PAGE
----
Women affected most by Zim’s problems

BY VENERANDA LANGA

ELDERS Graca Machel and former Irish President Mary Robinson were almost in tears on Friday last week as they listened to heart-breaking stories of women in Zimbabwe at the Zimbabwe Council of Churches Women’s National Luncheon and Dialogue Conference.

Nyaradzai Gumbonzvanda, the African Union goodwill ambassador on ending early child marriages narrated how human rights defenders, including young females feared to do their duties due to nasty experiences.

“I live in Murehwa and things are bad there —but Zimbabwe is filthy rich and it really pains us to see poverty where people end up marrying off young girls,” Gumbonzvanda narrated.

“My daughter (Farirai Gumbonzvanda) was arrested under charges of alleged subversion and what I experienced in those 21 days of her arrest was hell. We are so afraid — my inbox is full of solidarity messages, but people are so afraid, especially human rights defenders — there is fear.”

Gumbonzvanda said Farirai was even abused in prison, which was just a tip of an iceberg on issues of violence against women.

“My daughter was abused while she was in prison and we cannot talk about that outside the spectrum of violence against women that are in prisons. I am a (United Nations) UN ambassador, but my daughter is under arrest and so re-engagement is undermined. When we talk about national dialogue — I feel that it should be inclusive of all other stakeholders and should not be limited to political parties only.”

She said Zimbabwe is not in a violent conflict, but there was need to look at some of the arrests as a peace resolution issue and not as a human rights issue.

Zimbabwe Human Rights NGO Forum chairperson Jestina Mukoko said there was hope after the coming in of the new dispensation in November 2017.

“A lot of things that we thought were going to happen are still missing and we remember the period of August 1, 2018 where Zimbabweans were shot, and recently looking at the August 16, 2019 incident, we continue to see violation of people’s rights yet we have a progressive Constitution with an expanded bill of rights.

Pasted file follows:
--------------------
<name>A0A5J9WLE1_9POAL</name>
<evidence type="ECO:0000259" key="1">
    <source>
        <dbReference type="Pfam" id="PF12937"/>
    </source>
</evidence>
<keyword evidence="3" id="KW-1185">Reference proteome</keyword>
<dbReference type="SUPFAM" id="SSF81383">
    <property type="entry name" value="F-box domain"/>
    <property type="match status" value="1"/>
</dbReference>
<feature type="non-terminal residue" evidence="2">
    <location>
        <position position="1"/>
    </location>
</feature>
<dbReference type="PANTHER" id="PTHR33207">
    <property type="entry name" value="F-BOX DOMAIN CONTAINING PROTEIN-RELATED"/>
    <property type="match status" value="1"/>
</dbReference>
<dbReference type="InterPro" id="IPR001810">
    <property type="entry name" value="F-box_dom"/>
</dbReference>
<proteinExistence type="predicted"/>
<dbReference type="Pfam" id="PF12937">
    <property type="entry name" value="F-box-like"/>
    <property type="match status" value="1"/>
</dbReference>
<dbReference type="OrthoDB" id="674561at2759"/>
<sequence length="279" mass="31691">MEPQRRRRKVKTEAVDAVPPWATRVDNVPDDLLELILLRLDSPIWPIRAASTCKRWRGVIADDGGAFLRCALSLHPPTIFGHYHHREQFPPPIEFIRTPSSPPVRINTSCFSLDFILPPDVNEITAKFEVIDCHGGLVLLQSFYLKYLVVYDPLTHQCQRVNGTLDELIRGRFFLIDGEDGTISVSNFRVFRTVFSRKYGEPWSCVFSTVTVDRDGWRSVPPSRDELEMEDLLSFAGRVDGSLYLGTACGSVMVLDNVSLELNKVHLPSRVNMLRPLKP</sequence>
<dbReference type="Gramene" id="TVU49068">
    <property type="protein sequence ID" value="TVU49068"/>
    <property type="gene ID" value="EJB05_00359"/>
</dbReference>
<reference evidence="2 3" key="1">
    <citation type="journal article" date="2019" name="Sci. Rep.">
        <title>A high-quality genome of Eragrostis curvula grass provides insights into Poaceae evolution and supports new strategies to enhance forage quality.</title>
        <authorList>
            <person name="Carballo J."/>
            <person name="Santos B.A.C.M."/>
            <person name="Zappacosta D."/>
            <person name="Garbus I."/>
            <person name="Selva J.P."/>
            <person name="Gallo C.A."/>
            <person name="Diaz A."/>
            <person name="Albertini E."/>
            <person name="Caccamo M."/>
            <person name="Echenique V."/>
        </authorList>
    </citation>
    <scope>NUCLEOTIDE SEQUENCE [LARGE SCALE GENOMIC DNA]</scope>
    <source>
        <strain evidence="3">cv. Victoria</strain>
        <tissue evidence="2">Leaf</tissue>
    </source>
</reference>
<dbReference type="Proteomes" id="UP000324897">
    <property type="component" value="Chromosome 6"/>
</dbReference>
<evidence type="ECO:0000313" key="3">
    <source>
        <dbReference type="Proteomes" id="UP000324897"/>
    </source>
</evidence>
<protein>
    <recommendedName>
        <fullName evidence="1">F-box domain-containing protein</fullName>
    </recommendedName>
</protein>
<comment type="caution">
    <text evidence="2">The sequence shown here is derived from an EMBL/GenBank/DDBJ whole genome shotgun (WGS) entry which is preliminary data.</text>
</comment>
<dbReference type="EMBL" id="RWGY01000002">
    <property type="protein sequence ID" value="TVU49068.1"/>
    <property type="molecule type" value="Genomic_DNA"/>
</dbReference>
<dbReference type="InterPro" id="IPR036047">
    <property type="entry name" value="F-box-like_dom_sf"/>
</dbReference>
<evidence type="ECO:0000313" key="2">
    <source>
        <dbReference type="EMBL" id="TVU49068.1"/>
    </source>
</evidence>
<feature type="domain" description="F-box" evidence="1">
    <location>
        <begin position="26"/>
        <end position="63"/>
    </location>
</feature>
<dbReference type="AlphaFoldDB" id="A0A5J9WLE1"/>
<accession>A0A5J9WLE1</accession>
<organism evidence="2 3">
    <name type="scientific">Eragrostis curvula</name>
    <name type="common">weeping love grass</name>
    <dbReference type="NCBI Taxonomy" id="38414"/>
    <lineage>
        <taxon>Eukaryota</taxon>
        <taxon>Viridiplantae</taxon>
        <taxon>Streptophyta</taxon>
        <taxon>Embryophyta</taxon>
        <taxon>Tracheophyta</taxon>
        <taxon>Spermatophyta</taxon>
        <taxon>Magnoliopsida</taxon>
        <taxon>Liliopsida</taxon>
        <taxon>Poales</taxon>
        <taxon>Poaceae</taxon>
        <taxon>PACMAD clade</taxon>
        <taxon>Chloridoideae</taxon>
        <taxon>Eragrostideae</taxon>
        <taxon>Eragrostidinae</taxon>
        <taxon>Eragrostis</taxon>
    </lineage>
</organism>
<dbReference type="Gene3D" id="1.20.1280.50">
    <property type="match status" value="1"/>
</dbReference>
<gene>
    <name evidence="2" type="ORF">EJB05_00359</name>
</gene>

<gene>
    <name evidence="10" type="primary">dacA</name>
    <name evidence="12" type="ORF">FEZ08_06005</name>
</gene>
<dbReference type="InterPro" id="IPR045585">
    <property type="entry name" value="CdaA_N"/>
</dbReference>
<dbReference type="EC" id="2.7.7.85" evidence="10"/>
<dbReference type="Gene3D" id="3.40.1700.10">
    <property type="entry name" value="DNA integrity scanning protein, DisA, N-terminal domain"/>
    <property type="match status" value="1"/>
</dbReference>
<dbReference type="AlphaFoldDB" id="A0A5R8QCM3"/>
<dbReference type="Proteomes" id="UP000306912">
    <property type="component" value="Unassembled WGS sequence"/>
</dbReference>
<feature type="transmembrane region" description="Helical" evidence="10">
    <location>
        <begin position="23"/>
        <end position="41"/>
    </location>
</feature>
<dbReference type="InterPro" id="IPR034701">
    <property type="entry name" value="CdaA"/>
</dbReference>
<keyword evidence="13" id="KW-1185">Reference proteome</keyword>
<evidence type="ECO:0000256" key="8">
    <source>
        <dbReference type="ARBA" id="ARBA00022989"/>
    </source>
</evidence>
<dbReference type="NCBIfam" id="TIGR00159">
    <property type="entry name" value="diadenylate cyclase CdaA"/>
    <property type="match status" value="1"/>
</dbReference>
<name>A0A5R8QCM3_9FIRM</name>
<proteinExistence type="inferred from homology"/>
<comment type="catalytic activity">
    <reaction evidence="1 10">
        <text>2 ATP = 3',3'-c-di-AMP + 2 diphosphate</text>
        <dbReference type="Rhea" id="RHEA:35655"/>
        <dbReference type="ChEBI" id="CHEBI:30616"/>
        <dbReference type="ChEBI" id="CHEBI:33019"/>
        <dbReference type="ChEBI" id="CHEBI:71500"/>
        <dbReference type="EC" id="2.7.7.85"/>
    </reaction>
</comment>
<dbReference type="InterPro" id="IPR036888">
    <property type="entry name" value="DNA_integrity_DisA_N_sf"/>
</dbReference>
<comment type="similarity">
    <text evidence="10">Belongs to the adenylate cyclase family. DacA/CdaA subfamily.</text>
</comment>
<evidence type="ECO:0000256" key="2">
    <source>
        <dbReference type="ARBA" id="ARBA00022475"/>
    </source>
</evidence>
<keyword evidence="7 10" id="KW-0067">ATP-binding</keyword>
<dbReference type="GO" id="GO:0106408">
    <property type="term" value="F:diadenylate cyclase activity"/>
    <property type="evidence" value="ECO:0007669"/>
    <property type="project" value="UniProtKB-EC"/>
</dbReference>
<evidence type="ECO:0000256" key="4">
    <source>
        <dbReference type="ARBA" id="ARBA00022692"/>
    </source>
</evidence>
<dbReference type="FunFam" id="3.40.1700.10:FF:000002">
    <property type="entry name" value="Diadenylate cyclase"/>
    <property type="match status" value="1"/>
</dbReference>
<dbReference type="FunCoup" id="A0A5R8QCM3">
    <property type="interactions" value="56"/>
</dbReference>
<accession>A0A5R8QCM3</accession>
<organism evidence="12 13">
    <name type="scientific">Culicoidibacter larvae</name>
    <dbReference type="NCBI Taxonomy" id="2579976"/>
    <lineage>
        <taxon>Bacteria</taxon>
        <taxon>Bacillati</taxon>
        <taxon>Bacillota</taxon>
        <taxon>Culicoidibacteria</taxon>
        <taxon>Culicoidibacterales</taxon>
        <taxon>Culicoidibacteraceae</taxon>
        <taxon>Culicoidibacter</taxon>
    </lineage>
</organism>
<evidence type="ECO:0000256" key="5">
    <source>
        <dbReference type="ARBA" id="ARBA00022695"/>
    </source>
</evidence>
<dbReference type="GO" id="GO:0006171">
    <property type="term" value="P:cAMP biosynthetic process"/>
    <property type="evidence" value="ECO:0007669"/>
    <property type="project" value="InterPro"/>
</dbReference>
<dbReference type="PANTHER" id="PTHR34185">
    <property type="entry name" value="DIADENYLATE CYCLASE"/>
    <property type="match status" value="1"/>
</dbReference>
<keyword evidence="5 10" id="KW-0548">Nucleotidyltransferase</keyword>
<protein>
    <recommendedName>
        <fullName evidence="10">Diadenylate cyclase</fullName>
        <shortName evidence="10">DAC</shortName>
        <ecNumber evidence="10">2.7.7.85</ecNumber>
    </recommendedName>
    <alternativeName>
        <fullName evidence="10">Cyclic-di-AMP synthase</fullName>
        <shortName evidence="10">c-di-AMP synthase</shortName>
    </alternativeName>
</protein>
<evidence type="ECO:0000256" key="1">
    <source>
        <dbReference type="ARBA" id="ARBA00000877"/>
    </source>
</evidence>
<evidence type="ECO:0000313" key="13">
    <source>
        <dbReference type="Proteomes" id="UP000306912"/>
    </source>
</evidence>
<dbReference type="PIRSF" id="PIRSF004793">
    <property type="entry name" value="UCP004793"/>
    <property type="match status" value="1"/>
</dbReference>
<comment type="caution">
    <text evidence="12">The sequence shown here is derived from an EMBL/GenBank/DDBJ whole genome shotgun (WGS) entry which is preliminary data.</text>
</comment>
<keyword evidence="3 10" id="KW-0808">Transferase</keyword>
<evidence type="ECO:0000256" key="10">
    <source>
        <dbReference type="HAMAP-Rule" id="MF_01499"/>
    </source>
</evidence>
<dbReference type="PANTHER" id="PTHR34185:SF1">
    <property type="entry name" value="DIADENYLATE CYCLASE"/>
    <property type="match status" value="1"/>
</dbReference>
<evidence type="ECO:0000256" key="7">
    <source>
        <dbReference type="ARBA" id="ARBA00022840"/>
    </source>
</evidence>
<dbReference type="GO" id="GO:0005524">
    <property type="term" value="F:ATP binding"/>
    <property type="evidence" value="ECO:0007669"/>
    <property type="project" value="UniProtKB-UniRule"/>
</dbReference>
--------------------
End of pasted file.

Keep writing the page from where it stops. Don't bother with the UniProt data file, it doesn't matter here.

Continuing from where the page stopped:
Mukoko said there was intolerance in Zimbabwe and fear to express oneself, especially after the spate of abductions.

MDC-T president Thokozani Khupe said the main problem in the country was failure to disengage from the election mode.

“The main problem is that we are not talking to each other as a nation. The result is that government then fails to provide for the needs of the people like food, water, education and health. Let us dialogue as women and bring solutions for the nation,” Khupe said.

Zimbabwe Council of Churches chairperson Vimbai Nyemba pointed out that it was imperative to look at what has really caused pain and hardships to Zimbabweans.

“Our many challenges can only be solved by Zimbabweans engaging in broad-based national dialogue,” Nyemba said.

Youth representative Namatai Rukweza noted that there was a lot of political polarisation in the country.

“We are facing problems of unemployment, unaffordable education, scarcity of houses and the abductions of people — and this creates an atmosphere of fear. As civic society, we no longer know what to do or say,” Rukweza said.

Getrude Chimange of the Catholic Commission for Justice and Peace said as a woman working at the grassroots she noted the pain and agony felt by females due to the prevailing economic hardships.